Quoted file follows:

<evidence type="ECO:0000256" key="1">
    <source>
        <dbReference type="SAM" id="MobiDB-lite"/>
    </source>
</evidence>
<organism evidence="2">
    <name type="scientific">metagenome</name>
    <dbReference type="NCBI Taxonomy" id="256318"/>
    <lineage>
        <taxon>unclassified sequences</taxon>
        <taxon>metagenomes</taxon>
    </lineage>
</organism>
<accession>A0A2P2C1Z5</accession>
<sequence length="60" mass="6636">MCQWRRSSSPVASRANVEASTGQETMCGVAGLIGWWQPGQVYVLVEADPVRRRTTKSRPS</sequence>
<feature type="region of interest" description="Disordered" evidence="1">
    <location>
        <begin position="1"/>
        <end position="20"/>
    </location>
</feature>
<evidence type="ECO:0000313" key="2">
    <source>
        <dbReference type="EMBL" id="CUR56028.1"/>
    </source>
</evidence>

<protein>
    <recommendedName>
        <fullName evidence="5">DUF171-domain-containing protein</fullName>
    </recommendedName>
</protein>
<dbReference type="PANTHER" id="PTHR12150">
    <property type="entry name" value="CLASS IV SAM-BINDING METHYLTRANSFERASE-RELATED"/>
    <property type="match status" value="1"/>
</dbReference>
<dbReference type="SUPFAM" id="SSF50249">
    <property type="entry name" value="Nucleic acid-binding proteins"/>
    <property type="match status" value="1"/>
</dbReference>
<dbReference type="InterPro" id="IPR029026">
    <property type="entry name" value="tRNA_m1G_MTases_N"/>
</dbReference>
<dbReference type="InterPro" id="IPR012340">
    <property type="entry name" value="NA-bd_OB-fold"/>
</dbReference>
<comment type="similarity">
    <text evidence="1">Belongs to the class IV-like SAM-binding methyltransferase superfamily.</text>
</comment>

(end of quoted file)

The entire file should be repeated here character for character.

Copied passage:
<evidence type="ECO:0000256" key="1">
    <source>
        <dbReference type="SAM" id="MobiDB-lite"/>
    </source>
</evidence>
<organism evidence="2">
    <name type="scientific">metagenome</name>
    <dbReference type="NCBI Taxonomy" id="256318"/>
    <lineage>
        <taxon>unclassified sequences</taxon>
        <taxon>metagenomes</taxon>
    </lineage>
</organism>
<accession>A0A2P2C1Z5</accession>
<sequence length="60" mass="6636">MCQWRRSSSPVASRANVEASTGQETMCGVAGLIGWWQPGQVYVLVEADPVRRRTTKSRPS</sequence>
<feature type="region of interest" description="Disordered" evidence="1">
    <location>
        <begin position="1"/>
        <end position="20"/>
    </location>
</feature>
<evidence type="ECO:0000313" key="2">
    <source>
        <dbReference type="EMBL" id="CUR56028.1"/>
    </source>
</evidence>

<protein>
    <recommendedName>
        <fullName evidence="5">DUF171-domain-containing protein</fullName>
    </recommendedName>
</protein>
<dbReference type="PANTHER" id="PTHR12150">
    <property type="entry name" value="CLASS IV SAM-BINDING METHYLTRANSFERASE-RELATED"/>
    <property type="match status" value="1"/>
</dbReference>
<dbReference type="SUPFAM" id="SSF50249">
    <property type="entry name" value="Nucleic acid-binding proteins"/>
    <property type="match status" value="1"/>
</dbReference>
<dbReference type="InterPro" id="IPR029026">
    <property type="entry name" value="tRNA_m1G_MTases_N"/>
</dbReference>
<dbReference type="InterPro" id="IPR012340">
    <property type="entry name" value="NA-bd_OB-fold"/>
</dbReference>
<comment type="similarity">
    <text evidence="1">Belongs to the class IV-like SAM-binding methyltransferase superfamily.</text>
</comment>